Campo de’ Fiori – Piazza Farnese – Piazza Navona – Pantheon – Trevi Fountain – Piazza di Spagna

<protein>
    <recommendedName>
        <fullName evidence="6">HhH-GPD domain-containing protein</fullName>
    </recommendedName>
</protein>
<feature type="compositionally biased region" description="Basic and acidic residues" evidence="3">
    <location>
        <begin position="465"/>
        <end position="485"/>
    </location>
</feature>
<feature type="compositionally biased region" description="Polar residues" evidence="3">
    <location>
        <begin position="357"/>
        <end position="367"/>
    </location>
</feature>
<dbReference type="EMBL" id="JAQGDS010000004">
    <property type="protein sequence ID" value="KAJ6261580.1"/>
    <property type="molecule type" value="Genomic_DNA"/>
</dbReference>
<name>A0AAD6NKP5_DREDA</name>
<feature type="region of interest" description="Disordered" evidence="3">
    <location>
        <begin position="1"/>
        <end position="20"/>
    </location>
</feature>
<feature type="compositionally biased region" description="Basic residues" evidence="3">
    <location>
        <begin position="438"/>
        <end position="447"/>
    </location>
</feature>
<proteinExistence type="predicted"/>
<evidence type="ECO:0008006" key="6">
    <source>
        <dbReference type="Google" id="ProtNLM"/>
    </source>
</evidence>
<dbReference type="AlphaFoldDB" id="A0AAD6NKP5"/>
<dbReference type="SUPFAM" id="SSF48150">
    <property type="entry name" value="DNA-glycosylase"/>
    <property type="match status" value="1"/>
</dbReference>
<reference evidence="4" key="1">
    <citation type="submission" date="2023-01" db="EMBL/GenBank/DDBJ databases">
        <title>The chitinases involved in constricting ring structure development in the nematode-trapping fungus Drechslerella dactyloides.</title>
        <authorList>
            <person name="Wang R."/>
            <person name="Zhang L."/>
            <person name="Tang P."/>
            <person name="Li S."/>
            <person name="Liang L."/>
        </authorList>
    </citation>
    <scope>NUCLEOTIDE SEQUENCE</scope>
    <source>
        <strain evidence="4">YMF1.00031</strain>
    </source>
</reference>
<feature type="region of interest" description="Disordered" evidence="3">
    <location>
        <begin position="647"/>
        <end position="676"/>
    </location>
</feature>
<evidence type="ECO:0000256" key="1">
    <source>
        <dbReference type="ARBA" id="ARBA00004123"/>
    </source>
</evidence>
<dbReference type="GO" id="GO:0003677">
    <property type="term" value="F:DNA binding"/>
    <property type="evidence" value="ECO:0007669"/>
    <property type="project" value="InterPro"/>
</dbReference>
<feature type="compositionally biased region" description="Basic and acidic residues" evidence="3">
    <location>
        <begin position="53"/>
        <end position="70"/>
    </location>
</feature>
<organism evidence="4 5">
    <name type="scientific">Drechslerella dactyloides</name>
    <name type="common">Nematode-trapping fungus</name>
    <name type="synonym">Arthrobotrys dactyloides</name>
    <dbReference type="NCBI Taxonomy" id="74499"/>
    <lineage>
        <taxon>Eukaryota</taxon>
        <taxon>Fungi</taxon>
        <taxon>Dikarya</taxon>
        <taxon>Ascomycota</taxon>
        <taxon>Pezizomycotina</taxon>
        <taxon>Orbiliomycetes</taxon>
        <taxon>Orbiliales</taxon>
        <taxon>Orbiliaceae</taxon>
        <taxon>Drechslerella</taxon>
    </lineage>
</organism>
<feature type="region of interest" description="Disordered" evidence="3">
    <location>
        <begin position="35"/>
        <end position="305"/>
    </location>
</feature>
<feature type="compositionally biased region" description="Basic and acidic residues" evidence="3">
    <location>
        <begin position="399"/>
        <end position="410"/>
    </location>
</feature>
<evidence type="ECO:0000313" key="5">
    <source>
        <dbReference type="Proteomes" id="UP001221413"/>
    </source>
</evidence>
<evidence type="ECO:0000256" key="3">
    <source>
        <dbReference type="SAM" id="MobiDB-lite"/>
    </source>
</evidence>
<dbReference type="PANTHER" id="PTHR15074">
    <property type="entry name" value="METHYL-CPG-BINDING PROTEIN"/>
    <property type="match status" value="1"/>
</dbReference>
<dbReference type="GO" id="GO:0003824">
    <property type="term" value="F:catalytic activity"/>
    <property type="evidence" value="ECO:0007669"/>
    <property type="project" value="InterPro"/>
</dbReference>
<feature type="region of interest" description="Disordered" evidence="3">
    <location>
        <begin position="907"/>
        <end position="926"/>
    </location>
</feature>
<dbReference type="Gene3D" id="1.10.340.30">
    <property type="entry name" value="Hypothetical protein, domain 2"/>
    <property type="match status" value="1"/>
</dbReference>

Your tour guide will meet you at your hotel for a half day of the most interesting exploring around. Starting point: a fascinating part of Rome is for sure considered Campo de’ Fiori and Piazza Farnese, an exciting area for shopping and night life. The Campo de’ Fiori (field of Flora) became one of the most important squares of Rome in the 15th century. The piazza has been a market-place since 1869, and it still has attractive old stalls. In Piazza Farnese there is the most magnificent palace in Rome, Palazzo Farnese. An imposing building that became the prototype for many princely palaces, Palazzo Farnese was originally built for Cardinal Alessandro Farnese, who commissioned the greatest artists of the time to work on its design. Michelangelo collaborated in the design of the building too. It is now the home of the French Embassy. We plunge now into the Baroque marvelous squares of Rome. Piazza Navona follows the shape of Domitian’s Stadium, which once stood on this site. The piazza’s unique appearance and atmosphere were created in the 17th century with Bernini’s addition of the magnificent Fontana dei Fiumi. In any case, no other piazza can rival the theatricality of Piazza Navona. After wandering through this area, we will emerge into Piazza della Rotonda, with its jumble of open-air café tables in front of the Pantheon, the best preserved monument of Imperial Rome. In the Middle Ages the Pantheon, the Roman “temple of all gods”, became a church; in time this magnificent building with its awe-inspiring domed interior became a symbol of Rome. We will then walk up to the Trevi Fountain, one of the city’s most exuberant and successful 18C monuments. There is still a rooted tradition that if you throw a coin into the fountain before your departure from Rome it will bring good luck and ensure your return. We end our tour in Piazza di Spagna, one of the liveliest areas in Rome, drawing throngs of tourists and Romans to its discreet and elegant shops. At the foot of the Spanish Steps lies, half submerged in a swallow pool, the Fontana della Barcaccia (this word means useless, old boat), enlivened by the stone bees of the Pope Urban VIII and completely screened from view by people resting on its rims.